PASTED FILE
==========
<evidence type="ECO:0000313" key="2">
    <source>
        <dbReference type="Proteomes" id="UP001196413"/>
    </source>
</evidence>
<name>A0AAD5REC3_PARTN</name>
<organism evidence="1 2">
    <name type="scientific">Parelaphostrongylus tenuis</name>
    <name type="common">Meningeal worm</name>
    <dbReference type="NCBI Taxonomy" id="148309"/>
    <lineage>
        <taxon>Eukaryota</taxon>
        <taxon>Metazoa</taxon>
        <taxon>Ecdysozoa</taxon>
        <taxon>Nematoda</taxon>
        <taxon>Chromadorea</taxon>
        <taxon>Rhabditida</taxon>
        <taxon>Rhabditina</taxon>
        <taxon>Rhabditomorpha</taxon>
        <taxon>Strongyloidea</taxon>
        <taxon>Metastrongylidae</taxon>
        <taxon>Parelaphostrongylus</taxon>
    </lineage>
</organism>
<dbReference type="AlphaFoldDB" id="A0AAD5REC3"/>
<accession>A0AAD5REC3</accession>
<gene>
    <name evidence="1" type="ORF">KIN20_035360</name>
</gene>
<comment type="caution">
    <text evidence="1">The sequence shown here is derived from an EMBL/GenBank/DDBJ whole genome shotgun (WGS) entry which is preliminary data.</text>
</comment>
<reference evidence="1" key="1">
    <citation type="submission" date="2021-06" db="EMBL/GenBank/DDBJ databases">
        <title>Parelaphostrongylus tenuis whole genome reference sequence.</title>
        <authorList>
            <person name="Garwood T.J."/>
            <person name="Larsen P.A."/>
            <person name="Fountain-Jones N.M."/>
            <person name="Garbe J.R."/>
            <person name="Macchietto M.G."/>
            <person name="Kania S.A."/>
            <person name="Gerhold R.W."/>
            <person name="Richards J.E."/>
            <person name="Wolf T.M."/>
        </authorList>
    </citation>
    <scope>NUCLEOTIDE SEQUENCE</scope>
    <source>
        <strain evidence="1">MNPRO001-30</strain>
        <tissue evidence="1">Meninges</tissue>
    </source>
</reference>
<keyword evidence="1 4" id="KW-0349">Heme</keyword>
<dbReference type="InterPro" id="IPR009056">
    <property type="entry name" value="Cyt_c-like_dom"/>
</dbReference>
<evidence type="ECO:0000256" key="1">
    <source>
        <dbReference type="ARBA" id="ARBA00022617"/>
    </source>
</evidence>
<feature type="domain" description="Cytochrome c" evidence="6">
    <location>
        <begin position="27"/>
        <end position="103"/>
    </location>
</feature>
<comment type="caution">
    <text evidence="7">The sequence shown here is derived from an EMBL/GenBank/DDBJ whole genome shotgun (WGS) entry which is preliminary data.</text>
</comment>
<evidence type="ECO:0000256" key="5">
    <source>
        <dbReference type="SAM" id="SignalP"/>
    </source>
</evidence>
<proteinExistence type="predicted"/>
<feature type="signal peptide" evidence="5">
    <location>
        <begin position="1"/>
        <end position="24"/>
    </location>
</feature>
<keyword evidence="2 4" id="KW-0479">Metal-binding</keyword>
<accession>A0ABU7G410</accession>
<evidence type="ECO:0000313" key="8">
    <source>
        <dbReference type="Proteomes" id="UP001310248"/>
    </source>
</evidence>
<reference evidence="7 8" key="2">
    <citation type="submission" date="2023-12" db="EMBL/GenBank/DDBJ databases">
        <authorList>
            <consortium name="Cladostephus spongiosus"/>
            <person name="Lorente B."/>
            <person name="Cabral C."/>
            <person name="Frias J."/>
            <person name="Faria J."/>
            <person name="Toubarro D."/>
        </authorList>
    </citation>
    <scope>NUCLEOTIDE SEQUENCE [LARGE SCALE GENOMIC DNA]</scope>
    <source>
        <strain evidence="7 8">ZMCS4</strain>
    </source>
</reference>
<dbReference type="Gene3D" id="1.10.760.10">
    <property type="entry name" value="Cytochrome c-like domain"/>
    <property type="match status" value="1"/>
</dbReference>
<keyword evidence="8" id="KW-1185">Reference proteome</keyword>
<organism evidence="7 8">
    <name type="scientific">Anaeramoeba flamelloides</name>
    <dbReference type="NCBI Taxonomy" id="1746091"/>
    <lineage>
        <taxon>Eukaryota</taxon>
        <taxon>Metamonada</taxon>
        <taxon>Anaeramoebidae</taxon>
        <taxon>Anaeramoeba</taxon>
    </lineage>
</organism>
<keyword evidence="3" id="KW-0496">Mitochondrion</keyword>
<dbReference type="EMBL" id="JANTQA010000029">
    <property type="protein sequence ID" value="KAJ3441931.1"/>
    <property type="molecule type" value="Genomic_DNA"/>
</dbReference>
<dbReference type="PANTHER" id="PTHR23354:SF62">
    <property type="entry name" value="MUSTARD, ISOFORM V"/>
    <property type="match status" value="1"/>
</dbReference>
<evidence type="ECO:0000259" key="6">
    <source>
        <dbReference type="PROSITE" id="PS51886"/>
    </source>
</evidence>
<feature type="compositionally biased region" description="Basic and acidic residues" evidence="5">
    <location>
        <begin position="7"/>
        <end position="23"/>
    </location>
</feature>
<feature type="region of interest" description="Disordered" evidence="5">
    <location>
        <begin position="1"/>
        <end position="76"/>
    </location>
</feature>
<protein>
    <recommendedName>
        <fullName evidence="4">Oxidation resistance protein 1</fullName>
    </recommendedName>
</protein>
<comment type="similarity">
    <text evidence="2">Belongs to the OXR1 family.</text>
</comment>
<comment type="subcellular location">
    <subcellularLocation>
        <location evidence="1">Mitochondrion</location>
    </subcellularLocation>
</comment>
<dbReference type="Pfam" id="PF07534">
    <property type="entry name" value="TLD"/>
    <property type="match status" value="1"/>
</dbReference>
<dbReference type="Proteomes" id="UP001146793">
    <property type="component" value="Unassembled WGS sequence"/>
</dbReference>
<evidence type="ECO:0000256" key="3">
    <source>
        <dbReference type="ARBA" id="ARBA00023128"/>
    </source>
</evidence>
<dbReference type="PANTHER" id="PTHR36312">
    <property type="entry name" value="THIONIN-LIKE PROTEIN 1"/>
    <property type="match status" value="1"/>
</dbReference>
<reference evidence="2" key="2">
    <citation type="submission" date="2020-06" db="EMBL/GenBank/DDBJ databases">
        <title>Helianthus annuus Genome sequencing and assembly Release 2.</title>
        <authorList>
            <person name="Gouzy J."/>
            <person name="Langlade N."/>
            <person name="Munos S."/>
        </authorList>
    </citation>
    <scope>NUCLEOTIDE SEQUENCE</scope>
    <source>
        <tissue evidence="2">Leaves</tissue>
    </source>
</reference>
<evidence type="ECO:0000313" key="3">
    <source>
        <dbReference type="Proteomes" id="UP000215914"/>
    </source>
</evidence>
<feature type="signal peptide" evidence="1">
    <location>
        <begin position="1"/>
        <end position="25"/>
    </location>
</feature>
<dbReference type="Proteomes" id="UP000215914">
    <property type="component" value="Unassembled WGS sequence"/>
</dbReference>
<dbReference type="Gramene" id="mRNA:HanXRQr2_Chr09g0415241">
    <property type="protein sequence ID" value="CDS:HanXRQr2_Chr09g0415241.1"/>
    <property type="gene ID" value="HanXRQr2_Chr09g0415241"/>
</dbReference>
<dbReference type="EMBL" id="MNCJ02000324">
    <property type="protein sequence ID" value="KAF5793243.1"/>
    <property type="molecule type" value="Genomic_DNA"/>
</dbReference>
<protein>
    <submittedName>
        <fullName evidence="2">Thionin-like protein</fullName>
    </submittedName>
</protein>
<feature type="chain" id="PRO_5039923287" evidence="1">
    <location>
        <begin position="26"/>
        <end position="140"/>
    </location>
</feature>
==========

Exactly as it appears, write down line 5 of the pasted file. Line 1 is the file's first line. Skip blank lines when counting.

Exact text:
</evidence>